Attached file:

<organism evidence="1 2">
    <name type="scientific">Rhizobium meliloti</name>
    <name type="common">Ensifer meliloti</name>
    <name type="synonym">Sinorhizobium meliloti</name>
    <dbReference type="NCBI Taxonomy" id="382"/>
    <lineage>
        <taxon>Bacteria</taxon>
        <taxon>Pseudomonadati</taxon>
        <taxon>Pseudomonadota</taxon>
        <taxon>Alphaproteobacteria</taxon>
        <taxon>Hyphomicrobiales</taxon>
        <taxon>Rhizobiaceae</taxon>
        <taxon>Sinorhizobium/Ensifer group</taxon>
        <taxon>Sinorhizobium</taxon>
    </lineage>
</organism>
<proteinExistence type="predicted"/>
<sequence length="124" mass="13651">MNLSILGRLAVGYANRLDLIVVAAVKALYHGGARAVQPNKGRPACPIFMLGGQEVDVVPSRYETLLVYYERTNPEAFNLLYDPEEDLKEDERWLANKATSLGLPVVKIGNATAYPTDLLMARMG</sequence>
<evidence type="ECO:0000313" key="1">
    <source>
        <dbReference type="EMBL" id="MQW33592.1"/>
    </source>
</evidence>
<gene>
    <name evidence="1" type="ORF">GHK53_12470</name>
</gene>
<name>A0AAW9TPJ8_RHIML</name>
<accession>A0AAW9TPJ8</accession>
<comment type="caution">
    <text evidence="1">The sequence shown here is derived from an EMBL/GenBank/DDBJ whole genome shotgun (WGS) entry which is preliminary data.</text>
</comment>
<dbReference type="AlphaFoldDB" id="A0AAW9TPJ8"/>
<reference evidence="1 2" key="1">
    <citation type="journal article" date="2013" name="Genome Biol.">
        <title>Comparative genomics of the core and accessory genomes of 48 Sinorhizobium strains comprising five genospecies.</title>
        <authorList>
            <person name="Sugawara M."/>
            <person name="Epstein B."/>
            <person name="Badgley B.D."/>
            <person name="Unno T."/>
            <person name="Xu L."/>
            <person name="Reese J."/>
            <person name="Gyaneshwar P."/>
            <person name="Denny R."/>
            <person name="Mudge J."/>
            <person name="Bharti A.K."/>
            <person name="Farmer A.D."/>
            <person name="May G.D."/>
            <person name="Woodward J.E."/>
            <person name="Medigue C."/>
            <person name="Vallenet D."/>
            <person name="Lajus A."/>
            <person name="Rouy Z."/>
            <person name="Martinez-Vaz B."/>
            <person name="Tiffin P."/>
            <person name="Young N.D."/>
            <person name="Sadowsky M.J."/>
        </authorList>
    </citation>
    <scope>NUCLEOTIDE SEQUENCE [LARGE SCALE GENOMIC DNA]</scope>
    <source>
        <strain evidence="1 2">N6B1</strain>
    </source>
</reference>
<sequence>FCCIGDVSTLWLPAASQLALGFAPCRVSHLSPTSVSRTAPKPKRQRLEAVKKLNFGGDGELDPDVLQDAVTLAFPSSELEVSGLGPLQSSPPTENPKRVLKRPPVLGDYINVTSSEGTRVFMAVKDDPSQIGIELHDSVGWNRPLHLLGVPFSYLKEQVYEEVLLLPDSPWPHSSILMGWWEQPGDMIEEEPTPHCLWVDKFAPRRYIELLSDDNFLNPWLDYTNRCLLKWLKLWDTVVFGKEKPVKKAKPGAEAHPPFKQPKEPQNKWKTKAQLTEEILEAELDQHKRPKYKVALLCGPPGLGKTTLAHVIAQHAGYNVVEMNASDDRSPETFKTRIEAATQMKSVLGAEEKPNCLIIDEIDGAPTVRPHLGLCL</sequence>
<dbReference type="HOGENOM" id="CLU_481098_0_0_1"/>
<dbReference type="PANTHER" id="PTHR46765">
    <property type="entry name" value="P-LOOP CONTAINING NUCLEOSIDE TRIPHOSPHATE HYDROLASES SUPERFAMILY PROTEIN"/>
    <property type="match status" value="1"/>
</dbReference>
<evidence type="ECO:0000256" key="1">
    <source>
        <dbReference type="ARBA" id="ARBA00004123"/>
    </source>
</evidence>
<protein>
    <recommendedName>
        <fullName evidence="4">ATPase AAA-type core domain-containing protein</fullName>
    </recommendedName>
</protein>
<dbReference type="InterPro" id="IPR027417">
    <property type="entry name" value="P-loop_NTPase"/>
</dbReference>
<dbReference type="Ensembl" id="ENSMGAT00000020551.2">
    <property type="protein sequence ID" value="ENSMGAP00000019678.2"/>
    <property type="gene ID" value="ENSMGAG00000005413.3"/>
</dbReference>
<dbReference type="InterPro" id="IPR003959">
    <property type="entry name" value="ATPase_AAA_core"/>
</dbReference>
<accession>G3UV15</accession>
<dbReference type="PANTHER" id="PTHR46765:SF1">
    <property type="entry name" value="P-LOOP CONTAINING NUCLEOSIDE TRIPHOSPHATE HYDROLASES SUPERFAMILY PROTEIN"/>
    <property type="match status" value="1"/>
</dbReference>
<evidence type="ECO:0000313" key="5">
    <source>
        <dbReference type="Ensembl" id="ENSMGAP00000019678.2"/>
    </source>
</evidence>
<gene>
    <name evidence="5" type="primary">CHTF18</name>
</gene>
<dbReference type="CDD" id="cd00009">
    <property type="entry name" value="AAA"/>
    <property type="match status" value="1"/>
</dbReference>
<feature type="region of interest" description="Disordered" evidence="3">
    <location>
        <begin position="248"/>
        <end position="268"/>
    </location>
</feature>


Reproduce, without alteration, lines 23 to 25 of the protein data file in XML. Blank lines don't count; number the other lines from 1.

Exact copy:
</evidence>
<gene>
    <name evidence="1" type="ORF">GHK53_12470</name>